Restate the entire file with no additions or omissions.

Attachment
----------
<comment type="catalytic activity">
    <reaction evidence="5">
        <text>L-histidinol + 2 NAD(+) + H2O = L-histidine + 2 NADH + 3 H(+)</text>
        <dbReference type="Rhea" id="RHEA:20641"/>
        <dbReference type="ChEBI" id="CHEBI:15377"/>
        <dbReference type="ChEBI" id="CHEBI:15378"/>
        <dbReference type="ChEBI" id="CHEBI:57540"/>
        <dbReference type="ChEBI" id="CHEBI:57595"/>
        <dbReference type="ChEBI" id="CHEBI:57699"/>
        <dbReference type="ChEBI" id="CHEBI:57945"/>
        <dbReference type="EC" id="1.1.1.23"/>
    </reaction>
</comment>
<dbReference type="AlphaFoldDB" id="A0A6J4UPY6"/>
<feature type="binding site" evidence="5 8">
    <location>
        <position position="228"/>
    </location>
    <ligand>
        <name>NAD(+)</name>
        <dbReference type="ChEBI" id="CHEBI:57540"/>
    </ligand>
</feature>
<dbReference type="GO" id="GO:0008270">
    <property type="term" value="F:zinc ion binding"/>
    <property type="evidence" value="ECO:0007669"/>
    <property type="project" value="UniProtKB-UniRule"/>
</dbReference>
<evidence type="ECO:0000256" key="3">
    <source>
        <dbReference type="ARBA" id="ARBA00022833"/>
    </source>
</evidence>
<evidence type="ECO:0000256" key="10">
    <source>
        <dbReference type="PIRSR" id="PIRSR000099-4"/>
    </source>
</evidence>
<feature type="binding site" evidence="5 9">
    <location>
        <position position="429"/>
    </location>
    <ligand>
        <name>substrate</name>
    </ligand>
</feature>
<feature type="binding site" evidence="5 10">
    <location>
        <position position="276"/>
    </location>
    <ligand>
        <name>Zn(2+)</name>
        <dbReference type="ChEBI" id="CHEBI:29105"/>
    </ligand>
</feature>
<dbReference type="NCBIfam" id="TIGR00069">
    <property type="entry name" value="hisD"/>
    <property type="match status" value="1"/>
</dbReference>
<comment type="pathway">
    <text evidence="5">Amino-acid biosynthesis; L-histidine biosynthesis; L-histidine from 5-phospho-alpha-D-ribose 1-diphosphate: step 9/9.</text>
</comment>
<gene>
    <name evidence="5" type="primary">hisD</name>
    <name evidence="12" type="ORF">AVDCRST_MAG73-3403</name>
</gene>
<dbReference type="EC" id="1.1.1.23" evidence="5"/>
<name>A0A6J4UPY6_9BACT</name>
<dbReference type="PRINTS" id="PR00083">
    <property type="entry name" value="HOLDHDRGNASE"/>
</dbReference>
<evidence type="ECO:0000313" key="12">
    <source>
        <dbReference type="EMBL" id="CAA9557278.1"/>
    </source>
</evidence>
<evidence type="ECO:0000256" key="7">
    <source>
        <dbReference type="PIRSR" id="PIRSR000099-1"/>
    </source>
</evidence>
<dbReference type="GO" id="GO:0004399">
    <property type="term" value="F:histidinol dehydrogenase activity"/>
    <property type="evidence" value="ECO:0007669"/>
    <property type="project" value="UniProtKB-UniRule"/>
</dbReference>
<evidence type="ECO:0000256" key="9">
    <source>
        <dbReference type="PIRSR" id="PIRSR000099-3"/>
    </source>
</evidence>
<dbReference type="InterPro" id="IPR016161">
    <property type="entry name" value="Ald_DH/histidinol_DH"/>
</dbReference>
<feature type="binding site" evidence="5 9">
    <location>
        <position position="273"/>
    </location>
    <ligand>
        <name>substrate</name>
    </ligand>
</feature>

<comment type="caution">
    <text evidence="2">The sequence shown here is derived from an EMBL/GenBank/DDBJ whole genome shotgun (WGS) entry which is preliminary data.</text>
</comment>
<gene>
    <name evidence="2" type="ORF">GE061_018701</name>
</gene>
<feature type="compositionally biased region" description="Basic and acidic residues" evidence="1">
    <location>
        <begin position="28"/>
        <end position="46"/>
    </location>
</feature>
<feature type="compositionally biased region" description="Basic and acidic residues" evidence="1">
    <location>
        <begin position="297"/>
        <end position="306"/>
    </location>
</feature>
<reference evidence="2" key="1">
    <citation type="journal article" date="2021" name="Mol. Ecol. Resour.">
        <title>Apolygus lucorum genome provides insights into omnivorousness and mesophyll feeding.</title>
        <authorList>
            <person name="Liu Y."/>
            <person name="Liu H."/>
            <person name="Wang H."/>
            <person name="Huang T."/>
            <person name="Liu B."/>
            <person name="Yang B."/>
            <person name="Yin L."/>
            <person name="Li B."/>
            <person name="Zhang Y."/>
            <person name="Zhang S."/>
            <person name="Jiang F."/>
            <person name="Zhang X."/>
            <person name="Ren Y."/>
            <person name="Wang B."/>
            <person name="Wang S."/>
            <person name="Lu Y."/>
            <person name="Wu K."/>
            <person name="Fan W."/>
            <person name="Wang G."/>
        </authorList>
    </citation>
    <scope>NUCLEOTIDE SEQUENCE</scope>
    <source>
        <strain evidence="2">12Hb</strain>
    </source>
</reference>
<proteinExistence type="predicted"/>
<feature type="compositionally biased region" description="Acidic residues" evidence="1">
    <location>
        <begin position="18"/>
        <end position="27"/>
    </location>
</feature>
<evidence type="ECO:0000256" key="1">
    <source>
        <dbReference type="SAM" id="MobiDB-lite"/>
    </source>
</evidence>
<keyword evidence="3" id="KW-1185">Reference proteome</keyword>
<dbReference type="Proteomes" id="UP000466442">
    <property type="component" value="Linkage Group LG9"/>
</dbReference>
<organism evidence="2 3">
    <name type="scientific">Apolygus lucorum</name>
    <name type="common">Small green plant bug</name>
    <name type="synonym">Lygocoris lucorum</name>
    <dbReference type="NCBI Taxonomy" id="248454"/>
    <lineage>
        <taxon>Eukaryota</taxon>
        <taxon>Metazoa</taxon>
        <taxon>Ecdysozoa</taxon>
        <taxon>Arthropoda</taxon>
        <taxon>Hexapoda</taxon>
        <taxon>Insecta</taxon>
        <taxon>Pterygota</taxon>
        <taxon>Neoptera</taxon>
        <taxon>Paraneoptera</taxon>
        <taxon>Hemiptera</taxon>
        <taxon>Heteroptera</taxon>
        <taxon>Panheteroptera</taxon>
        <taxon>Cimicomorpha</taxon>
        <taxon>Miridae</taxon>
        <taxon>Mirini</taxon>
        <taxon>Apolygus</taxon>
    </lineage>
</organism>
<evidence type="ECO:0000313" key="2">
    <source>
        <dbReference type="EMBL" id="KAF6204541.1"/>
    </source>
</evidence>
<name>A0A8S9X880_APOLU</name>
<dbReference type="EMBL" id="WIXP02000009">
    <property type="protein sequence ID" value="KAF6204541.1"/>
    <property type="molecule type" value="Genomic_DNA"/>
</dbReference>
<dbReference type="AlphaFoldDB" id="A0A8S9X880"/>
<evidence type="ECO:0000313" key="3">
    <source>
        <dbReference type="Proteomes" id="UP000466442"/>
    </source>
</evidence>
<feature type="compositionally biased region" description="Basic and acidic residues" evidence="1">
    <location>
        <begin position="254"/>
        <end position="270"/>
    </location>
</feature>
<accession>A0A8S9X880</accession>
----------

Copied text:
<comment type="catalytic activity">
    <reaction evidence="5">
        <text>L-histidinol + 2 NAD(+) + H2O = L-histidine + 2 NADH + 3 H(+)</text>
        <dbReference type="Rhea" id="RHEA:20641"/>
        <dbReference type="ChEBI" id="CHEBI:15377"/>
        <dbReference type="ChEBI" id="CHEBI:15378"/>
        <dbReference type="ChEBI" id="CHEBI:57540"/>
        <dbReference type="ChEBI" id="CHEBI:57595"/>
        <dbReference type="ChEBI" id="CHEBI:57699"/>
        <dbReference type="ChEBI" id="CHEBI:57945"/>
        <dbReference type="EC" id="1.1.1.23"/>
    </reaction>
</comment>
<dbReference type="AlphaFoldDB" id="A0A6J4UPY6"/>
<feature type="binding site" evidence="5 8">
    <location>
        <position position="228"/>
    </location>
    <ligand>
        <name>NAD(+)</name>
        <dbReference type="ChEBI" id="CHEBI:57540"/>
    </ligand>
</feature>
<dbReference type="GO" id="GO:0008270">
    <property type="term" value="F:zinc ion binding"/>
    <property type="evidence" value="ECO:0007669"/>
    <property type="project" value="UniProtKB-UniRule"/>
</dbReference>
<evidence type="ECO:0000256" key="3">
    <source>
        <dbReference type="ARBA" id="ARBA00022833"/>
    </source>
</evidence>
<evidence type="ECO:0000256" key="10">
    <source>
        <dbReference type="PIRSR" id="PIRSR000099-4"/>
    </source>
</evidence>
<feature type="binding site" evidence="5 9">
    <location>
        <position position="429"/>
    </location>
    <ligand>
        <name>substrate</name>
    </ligand>
</feature>
<feature type="binding site" evidence="5 10">
    <location>
        <position position="276"/>
    </location>
    <ligand>
        <name>Zn(2+)</name>
        <dbReference type="ChEBI" id="CHEBI:29105"/>
    </ligand>
</feature>
<dbReference type="NCBIfam" id="TIGR00069">
    <property type="entry name" value="hisD"/>
    <property type="match status" value="1"/>
</dbReference>
<comment type="pathway">
    <text evidence="5">Amino-acid biosynthesis; L-histidine biosynthesis; L-histidine from 5-phospho-alpha-D-ribose 1-diphosphate: step 9/9.</text>
</comment>
<gene>
    <name evidence="5" type="primary">hisD</name>
    <name evidence="12" type="ORF">AVDCRST_MAG73-3403</name>
</gene>
<dbReference type="EC" id="1.1.1.23" evidence="5"/>
<name>A0A6J4UPY6_9BACT</name>
<dbReference type="PRINTS" id="PR00083">
    <property type="entry name" value="HOLDHDRGNASE"/>
</dbReference>
<evidence type="ECO:0000313" key="12">
    <source>
        <dbReference type="EMBL" id="CAA9557278.1"/>
    </source>
</evidence>
<evidence type="ECO:0000256" key="7">
    <source>
        <dbReference type="PIRSR" id="PIRSR000099-1"/>
    </source>
</evidence>
<dbReference type="GO" id="GO:0004399">
    <property type="term" value="F:histidinol dehydrogenase activity"/>
    <property type="evidence" value="ECO:0007669"/>
    <property type="project" value="UniProtKB-UniRule"/>
</dbReference>
<evidence type="ECO:0000256" key="9">
    <source>
        <dbReference type="PIRSR" id="PIRSR000099-3"/>
    </source>
</evidence>
<dbReference type="InterPro" id="IPR016161">
    <property type="entry name" value="Ald_DH/histidinol_DH"/>
</dbReference>
<feature type="binding site" evidence="5 9">
    <location>
        <position position="273"/>
    </location>
    <ligand>
        <name>substrate</name>
    </ligand>
</feature>

<comment type="caution">
    <text evidence="2">The sequence shown here is derived from an EMBL/GenBank/DDBJ whole genome shotgun (WGS) entry which is preliminary data.</text>
</comment>
<gene>
    <name evidence="2" type="ORF">GE061_018701</name>
</gene>
<feature type="compositionally biased region" description="Basic and acidic residues" evidence="1">
    <location>
        <begin position="28"/>
        <end position="46"/>
    </location>
</feature>
<feature type="compositionally biased region" description="Basic and acidic residues" evidence="1">
    <location>
        <begin position="297"/>
        <end position="306"/>
    </location>
</feature>
<reference evidence="2" key="1">
    <citation type="journal article" date="2021" name="Mol. Ecol. Resour.">
        <title>Apolygus lucorum genome provides insights into omnivorousness and mesophyll feeding.</title>
        <authorList>
            <person name="Liu Y."/>
            <person name="Liu H."/>
            <person name="Wang H."/>
            <person name="Huang T."/>
            <person name="Liu B."/>
            <person name="Yang B."/>
            <person name="Yin L."/>
            <person name="Li B."/>
            <person name="Zhang Y."/>
            <person name="Zhang S."/>
            <person name="Jiang F."/>
            <person name="Zhang X."/>
            <person name="Ren Y."/>
            <person name="Wang B."/>
            <person name="Wang S."/>
            <person name="Lu Y."/>
            <person name="Wu K."/>
            <person name="Fan W."/>
            <person name="Wang G."/>
        </authorList>
    </citation>
    <scope>NUCLEOTIDE SEQUENCE</scope>
    <source>
        <strain evidence="2">12Hb</strain>
    </source>
</reference>
<proteinExistence type="predicted"/>
<feature type="compositionally biased region" description="Acidic residues" evidence="1">
    <location>
        <begin position="18"/>
        <end position="27"/>
    </location>
</feature>
<evidence type="ECO:0000256" key="1">
    <source>
        <dbReference type="SAM" id="MobiDB-lite"/>
    </source>
</evidence>
<keyword evidence="3" id="KW-1185">Reference proteome</keyword>
<dbReference type="Proteomes" id="UP000466442">
    <property type="component" value="Linkage Group LG9"/>
</dbReference>
<organism evidence="2 3">
    <name type="scientific">Apolygus lucorum</name>
    <name type="common">Small green plant bug</name>
    <name type="synonym">Lygocoris lucorum</name>
    <dbReference type="NCBI Taxonomy" id="248454"/>
    <lineage>
        <taxon>Eukaryota</taxon>
        <taxon>Metazoa</taxon>
        <taxon>Ecdysozoa</taxon>
        <taxon>Arthropoda</taxon>
        <taxon>Hexapoda</taxon>
        <taxon>Insecta</taxon>
        <taxon>Pterygota</taxon>
        <taxon>Neoptera</taxon>
        <taxon>Paraneoptera</taxon>
        <taxon>Hemiptera</taxon>
        <taxon>Heteroptera</taxon>
        <taxon>Panheteroptera</taxon>
        <taxon>Cimicomorpha</taxon>
        <taxon>Miridae</taxon>
        <taxon>Mirini</taxon>
        <taxon>Apolygus</taxon>
    </lineage>
</organism>
<evidence type="ECO:0000313" key="2">
    <source>
        <dbReference type="EMBL" id="KAF6204541.1"/>
    </source>
</evidence>
<name>A0A8S9X880_APOLU</name>
<dbReference type="EMBL" id="WIXP02000009">
    <property type="protein sequence ID" value="KAF6204541.1"/>
    <property type="molecule type" value="Genomic_DNA"/>
</dbReference>
<dbReference type="AlphaFoldDB" id="A0A8S9X880"/>
<evidence type="ECO:0000313" key="3">
    <source>
        <dbReference type="Proteomes" id="UP000466442"/>
    </source>
</evidence>
<feature type="compositionally biased region" description="Basic and acidic residues" evidence="1">
    <location>
        <begin position="254"/>
        <end position="270"/>
    </location>
</feature>
<accession>A0A8S9X880</accession>